Direct and plant trait-mediated effects of the local environmental context on butterfly oviposition patterns

8 November 2017

Valdés, Alicia; Ehrlen, Johan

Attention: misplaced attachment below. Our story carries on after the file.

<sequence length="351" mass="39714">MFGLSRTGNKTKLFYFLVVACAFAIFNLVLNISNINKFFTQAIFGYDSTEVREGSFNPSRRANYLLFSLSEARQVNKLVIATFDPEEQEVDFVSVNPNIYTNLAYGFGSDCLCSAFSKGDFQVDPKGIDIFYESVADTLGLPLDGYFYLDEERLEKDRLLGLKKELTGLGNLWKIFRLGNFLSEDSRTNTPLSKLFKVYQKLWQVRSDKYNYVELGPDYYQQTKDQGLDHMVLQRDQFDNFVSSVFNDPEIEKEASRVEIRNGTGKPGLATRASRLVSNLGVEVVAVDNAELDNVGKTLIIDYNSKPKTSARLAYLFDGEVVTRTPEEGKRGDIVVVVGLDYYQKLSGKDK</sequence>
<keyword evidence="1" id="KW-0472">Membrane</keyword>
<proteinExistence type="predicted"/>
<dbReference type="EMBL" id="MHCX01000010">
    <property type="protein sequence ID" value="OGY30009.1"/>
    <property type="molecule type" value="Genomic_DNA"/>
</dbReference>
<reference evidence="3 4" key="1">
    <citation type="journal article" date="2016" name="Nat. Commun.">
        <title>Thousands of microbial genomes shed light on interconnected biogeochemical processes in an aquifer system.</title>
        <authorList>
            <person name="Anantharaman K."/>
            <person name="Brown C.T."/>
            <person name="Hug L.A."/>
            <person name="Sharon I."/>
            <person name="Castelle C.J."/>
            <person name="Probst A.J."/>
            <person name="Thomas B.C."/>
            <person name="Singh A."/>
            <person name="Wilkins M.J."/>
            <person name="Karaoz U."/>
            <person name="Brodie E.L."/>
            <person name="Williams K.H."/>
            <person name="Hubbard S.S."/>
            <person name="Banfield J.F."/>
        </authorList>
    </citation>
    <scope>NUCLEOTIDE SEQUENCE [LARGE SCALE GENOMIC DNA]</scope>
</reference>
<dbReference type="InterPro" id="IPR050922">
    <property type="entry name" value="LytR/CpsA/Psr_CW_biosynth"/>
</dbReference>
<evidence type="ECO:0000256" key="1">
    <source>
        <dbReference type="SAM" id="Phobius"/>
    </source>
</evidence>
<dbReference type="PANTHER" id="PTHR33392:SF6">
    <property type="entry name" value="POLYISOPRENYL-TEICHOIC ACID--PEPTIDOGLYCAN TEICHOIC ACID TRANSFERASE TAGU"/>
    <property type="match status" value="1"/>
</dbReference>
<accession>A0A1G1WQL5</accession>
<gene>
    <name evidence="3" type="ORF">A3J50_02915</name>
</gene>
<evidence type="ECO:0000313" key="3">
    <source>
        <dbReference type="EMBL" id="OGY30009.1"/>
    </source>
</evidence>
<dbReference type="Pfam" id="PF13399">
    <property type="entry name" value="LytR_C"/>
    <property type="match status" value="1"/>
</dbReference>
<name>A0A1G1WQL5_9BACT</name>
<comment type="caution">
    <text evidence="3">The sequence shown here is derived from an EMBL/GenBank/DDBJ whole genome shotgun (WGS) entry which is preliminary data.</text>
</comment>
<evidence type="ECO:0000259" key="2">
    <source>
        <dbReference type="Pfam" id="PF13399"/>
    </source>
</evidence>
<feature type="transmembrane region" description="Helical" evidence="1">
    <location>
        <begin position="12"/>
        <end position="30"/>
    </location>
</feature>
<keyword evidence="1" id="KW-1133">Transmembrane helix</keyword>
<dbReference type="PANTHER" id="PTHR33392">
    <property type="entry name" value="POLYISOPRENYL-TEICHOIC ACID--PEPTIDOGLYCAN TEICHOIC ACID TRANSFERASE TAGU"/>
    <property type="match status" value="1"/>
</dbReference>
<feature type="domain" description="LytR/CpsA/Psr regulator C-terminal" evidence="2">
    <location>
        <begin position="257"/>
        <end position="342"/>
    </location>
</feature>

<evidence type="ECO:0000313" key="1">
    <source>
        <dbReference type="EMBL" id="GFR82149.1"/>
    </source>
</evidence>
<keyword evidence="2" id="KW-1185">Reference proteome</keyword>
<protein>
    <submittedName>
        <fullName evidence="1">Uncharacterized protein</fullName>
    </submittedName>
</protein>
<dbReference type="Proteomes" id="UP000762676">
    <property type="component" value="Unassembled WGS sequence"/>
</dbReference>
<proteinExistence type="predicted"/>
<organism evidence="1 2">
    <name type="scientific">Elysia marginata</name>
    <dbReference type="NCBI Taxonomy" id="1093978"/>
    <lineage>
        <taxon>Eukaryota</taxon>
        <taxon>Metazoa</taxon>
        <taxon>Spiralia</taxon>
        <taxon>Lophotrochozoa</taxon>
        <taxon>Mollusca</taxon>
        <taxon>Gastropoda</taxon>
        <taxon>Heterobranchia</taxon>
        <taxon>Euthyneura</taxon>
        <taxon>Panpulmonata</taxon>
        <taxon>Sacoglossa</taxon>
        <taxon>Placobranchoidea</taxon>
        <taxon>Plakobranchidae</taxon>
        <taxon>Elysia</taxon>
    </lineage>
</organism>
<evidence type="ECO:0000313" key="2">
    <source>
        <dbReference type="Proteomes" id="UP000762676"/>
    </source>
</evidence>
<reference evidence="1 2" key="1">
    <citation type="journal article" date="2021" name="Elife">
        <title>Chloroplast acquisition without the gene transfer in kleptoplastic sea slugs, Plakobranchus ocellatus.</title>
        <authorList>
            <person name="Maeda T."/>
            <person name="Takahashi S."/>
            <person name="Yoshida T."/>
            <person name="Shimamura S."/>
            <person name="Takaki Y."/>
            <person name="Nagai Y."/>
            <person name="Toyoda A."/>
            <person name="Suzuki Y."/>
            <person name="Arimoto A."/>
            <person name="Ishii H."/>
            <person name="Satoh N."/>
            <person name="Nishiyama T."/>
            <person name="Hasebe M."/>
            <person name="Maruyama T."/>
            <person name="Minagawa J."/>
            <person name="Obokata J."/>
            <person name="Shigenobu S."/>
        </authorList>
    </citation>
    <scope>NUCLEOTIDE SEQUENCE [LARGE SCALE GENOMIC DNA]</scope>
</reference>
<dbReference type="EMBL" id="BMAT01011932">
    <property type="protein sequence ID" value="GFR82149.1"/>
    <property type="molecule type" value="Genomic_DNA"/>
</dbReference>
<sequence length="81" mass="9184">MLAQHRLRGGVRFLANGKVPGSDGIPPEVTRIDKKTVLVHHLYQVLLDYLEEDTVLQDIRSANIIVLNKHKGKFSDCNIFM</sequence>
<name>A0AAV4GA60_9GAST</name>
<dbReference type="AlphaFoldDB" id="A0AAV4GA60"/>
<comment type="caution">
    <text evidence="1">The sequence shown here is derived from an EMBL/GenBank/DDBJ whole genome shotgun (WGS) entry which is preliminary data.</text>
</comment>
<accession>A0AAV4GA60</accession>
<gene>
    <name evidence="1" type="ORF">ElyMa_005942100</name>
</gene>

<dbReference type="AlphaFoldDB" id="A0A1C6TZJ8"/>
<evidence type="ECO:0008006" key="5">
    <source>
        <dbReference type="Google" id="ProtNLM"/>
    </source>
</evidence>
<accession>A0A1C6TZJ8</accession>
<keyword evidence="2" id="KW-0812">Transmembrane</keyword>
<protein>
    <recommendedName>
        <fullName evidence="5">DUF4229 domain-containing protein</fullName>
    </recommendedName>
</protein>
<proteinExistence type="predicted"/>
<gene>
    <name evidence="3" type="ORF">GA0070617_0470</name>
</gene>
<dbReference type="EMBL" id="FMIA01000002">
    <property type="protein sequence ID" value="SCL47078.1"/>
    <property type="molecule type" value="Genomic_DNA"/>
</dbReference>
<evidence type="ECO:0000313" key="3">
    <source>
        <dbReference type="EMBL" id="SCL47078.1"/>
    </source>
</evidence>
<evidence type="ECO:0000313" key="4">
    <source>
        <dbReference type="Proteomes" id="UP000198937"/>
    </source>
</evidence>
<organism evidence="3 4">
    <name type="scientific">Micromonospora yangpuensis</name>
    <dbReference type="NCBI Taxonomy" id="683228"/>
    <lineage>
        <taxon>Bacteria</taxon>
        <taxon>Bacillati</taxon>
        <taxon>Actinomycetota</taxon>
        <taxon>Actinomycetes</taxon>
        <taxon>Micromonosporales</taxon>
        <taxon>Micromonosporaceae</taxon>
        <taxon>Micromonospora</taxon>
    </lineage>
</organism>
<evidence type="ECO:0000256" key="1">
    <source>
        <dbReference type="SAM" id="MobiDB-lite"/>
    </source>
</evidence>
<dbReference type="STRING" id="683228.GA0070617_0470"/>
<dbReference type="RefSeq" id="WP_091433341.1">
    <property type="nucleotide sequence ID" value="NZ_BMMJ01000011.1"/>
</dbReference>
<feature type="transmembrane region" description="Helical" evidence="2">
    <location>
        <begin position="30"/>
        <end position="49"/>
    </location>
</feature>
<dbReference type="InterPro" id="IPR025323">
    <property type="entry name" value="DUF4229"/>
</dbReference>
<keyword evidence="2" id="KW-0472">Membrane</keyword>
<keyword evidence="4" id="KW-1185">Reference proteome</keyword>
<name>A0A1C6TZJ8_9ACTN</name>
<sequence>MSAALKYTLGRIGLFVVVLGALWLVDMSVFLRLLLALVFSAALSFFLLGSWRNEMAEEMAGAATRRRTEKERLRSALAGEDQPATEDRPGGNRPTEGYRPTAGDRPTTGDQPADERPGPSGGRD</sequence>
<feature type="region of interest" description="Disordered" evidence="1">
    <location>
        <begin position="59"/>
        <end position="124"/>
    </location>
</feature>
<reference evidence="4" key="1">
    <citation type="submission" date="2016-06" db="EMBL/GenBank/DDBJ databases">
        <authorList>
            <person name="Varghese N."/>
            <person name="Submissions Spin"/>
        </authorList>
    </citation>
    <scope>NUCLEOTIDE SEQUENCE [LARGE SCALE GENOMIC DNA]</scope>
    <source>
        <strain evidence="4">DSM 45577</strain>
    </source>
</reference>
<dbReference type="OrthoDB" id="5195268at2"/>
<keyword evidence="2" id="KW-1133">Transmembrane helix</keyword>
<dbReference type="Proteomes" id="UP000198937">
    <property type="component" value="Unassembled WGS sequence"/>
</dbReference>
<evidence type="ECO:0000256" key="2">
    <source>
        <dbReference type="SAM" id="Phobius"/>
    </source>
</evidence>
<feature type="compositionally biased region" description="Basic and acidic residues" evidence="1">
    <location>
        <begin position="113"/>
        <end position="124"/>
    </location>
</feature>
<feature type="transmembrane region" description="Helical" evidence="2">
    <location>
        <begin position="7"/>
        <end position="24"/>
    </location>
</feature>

Variation in the intensity of plant-animal interactions over different spatial scales is widespread and might strongly influence fitness and trait selection in plants. Differences in traits among plant individuals have been shown to influence variation in interaction intensities within populations, while differences in environmental factors and community composition are shown to be important for variation over larger scales. However, little is still known about the relative importance of the local environmental context vs. plant traits for the outcome of interactions within plant populations. We investigated how oviposition by the seed-predator butterfly Phengaris alcon on its host plant Gentiana pneumonanthe was related to host plant traits and to local environmental variation, as well as how oviposition patterns translated into effects on host plant fruit set. We considered the local environmental context in terms of height of the surrounding vegetation and abundance of the butterfly’s second host, Myrmica ants. The probability of oviposition was higher in plants that were surrounded by lower vegetation, and both the probability of oviposition and the number of eggs increased in early-flowering and tall plants with many flowers in the three study populations. Flowering phenology, shoot height and flower production were, in turn, related to higher surrounding vegetation. Myrmica abundance was correlated with vegetation height, but had no effect on oviposition patterns. Oviposition and subsequent seed predation by the caterpillars strongly reduced host plant fruit set. Our results show that plant-animal interactions are context-dependent not only because the context influences the abundance or the behavior of the animal interactor, but also because it influences the expression of plant traits that affect the outcome of the interaction. The results also demonstrate that heterogeneity in environmental conditions at a very local scale can be important for the outcomes of interactions.